But it wasn’t the bicycle, the wall, the triple combination, or even the open water that proved most problematic, but rather a seemingly straightforward line placed down the centre line of the spacious International Ring.
An ornate looking oxer from the Beijing Olympics was set five strides out to an in-and-out, vertical oxer combination that was set short. Through both the first and second round rider after rider had difficulty jumping the line clear. In total, elements of the combination came down18 times. Canadian team member Eric Lamaze said “there is a thing as a short combination and there is too short.”
Some riders tried jumping jump number six and riding the line in six strides, but it still did not offer up a clean alternative.
“The difficulty of the course is evidenced with there only being eight clear rounds in total out of 36 rounds,” Lamaze’s teammate, Ian Millar reiterated what Lamaze said by adding that the line was “very difficult to do in five or six. Too many horses had serious problems there. I didn’t land in it, but too many horses had problems in it.”
American rider Brianne Goutal was eliminated in the first round when she had difficulty over fence number six and then circled in front of 7a. Upon circling, her horse, Nice de Prissey then refused. Canadian rider Tiffany Foster and her horse Victor took a tumble when he left the ground, but couldn’t quite clear the width of the oxer.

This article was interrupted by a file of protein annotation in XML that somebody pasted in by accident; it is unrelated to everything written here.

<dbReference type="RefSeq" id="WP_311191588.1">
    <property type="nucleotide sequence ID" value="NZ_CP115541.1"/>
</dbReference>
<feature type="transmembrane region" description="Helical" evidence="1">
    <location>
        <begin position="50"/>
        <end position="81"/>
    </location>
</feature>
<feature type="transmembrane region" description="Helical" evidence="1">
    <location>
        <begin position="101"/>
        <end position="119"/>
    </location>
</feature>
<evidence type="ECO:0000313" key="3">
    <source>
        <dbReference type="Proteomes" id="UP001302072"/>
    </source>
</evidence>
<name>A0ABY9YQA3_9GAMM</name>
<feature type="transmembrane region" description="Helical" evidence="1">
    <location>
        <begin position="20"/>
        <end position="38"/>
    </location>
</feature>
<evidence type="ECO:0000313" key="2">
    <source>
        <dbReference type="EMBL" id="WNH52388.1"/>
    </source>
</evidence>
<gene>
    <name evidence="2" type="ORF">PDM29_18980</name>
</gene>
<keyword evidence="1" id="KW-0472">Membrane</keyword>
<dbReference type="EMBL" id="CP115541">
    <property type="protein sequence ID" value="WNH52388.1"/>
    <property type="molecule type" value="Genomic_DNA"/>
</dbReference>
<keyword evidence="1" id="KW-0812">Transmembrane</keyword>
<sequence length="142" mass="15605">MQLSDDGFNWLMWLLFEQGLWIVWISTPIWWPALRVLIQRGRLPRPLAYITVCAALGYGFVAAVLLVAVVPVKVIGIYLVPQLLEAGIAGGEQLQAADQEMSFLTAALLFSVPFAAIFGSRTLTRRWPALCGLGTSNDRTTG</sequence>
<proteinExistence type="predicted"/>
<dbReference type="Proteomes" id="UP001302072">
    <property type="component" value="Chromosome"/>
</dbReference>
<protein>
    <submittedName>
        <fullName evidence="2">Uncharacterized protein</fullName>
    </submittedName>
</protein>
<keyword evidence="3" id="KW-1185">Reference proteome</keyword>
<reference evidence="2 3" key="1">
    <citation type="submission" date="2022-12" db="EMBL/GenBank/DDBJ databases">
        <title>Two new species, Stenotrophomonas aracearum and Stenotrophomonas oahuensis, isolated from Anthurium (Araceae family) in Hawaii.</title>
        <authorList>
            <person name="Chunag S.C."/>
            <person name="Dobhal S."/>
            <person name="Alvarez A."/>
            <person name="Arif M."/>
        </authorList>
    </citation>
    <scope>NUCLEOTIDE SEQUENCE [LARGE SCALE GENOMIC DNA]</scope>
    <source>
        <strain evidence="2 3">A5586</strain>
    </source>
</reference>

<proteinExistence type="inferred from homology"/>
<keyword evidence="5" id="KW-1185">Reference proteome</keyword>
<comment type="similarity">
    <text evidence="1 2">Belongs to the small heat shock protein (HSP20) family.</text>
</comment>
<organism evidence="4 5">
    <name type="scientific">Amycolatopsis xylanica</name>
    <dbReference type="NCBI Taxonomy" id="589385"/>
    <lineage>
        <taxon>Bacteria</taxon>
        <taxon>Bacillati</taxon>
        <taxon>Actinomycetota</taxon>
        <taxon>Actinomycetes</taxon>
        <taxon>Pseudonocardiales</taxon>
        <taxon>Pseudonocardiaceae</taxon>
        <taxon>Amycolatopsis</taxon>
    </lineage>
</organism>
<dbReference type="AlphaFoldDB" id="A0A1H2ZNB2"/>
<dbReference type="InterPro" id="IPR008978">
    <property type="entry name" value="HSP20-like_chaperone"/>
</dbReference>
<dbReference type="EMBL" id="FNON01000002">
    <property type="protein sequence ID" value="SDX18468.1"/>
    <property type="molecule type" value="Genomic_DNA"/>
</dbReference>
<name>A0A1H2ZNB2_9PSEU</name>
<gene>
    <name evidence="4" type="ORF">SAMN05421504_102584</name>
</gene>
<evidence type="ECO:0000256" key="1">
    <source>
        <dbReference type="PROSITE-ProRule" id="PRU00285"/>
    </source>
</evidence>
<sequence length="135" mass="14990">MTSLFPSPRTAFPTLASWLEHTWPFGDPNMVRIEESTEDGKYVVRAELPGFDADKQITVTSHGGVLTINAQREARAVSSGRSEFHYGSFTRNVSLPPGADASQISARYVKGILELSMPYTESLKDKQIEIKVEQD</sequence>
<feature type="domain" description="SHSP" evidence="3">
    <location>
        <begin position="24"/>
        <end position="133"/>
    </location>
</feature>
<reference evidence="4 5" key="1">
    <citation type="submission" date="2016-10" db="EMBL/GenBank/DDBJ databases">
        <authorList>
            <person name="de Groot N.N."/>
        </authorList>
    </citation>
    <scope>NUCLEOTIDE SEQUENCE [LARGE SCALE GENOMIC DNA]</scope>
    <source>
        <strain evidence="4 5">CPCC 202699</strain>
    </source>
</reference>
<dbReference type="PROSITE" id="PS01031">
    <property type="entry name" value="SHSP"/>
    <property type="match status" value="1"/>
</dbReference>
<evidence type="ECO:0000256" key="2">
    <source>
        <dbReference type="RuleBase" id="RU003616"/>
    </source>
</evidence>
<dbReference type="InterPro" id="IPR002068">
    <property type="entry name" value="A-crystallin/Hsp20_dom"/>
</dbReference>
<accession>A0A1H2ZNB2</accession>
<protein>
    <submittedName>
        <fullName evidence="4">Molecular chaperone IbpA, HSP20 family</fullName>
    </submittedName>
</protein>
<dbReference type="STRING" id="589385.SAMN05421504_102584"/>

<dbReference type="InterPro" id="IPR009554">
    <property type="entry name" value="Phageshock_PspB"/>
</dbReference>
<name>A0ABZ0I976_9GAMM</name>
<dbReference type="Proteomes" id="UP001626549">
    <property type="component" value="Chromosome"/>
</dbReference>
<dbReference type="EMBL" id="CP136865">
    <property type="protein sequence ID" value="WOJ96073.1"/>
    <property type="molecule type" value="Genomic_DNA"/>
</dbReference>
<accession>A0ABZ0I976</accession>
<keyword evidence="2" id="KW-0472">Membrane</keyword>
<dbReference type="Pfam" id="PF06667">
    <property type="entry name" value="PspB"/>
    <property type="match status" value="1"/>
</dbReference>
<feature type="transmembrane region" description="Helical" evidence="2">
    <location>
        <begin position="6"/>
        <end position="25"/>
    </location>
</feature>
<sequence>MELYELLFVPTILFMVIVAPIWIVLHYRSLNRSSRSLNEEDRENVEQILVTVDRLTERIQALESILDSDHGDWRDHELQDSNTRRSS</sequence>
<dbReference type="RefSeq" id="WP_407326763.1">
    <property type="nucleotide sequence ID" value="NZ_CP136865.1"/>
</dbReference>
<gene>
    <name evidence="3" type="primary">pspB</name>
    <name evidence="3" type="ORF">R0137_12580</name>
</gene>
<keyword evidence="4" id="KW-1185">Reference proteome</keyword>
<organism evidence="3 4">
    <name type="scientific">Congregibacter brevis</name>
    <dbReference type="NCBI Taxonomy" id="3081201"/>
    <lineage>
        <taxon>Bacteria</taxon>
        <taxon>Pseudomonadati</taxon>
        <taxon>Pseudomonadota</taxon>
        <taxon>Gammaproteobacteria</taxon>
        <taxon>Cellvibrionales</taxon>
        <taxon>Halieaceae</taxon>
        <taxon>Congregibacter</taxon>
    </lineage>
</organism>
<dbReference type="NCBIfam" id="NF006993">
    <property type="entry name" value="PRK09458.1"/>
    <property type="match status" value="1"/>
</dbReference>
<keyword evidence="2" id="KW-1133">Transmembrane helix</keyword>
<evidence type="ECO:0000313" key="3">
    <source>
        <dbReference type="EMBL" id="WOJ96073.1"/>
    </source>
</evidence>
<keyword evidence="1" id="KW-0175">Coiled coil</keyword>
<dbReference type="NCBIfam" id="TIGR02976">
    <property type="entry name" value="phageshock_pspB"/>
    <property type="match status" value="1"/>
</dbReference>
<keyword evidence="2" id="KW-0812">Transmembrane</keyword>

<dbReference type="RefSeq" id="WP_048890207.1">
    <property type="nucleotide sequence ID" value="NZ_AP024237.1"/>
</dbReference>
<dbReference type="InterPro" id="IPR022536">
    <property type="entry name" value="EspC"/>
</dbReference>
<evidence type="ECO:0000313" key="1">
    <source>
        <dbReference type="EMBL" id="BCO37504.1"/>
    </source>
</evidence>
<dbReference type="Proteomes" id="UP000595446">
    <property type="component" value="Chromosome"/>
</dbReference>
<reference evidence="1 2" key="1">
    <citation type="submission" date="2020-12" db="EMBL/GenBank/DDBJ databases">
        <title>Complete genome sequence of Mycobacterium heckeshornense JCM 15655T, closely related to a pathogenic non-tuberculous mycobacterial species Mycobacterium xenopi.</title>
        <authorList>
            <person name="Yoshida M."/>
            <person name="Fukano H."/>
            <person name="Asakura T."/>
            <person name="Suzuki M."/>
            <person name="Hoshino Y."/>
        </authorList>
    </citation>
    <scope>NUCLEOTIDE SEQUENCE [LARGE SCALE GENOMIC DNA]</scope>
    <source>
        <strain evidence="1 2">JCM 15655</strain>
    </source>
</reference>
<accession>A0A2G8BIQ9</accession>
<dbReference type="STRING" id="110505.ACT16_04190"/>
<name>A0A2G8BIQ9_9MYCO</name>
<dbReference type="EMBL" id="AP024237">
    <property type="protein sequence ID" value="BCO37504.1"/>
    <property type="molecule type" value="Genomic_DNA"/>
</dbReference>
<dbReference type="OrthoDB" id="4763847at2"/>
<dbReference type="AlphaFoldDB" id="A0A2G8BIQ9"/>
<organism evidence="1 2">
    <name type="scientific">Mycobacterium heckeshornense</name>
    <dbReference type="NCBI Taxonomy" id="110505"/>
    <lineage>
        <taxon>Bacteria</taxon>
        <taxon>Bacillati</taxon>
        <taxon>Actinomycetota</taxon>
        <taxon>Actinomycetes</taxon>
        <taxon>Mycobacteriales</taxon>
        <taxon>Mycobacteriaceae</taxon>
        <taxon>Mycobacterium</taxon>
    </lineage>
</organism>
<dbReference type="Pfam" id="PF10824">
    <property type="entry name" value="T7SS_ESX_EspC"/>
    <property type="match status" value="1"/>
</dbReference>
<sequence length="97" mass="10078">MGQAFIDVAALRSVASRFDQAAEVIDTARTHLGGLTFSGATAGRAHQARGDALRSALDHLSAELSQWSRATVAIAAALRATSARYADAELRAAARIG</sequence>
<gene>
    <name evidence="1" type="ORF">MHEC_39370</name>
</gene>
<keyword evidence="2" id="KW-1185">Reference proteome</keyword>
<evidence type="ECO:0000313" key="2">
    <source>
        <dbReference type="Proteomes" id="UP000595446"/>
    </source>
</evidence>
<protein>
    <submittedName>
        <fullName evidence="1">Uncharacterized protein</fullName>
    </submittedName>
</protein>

Foster came back for the second round as Canada was qualified, but she then fell off at 7a when Victor twice refused to jump the combination. Millar commented on Foster’s round and how it affects the team by saying “A lot of synergy goes into this exercise today and we get our energy from each other. When one of our riders has difficulty, it doesn’t matter how long we’ve been doing it, it takes away from it.”
Germany, having last won this event in 2007, was leading by so much after the first round that their anchor rider, Christian Ahlmann did not have to ride his horse, Taloubet Z in the second round. The German team finished with 17 faults overall.
The German team was ecstatic with their win
Team Ireland finished in second place with a total of 22 faults, the Netherlands took third place with 25 faults, and Great Britain finished in fourth place with 27 faults. Tied for fifth place was the United States of America and Canada with 28 faults. Belgium, Switzerland, and France did not make it back for the second round. Full results are here.
Competition at Spruce Meadows concludes tomorrow with the $1,000,000 CN International Grand Prix. Tomorrow’s CN will likely mark a long pause for Eric Lamaze who plans to take the rest of the 2012 season off. Lamaze will begin competing again in 2013 at the Winter Equestrian Festival in Wellington, Florida, where he plans to rebuild his string of horses and come back in 2014 “at the high end of the sport.”
Lamaze and Derly Chin de Muze picked up just 4 faults over two rounds
Top Three - $300,000 BMO Nations’ Cup
Hans Dieter Dreher, Embassy II
Daniel Deusser, Cornet d Amour
Phillipp Weishaupt, Catoki
Christian Ahlmann, Taloubet Z
Shane Sweetnam, Amaretto D Arco
Jennifer Crooks, SF Uryadi
Andrew Bourns, Roundthorn Madios
Shane Breen, Cos I Can
3. The Netherlands
Jur Vrieling, VDL Bubalu
Leon Thijssen, Tyson
Harrie Smolders, Exquis Walnut De Muze
Jeroen Dubbledam, BMC Quality Time TN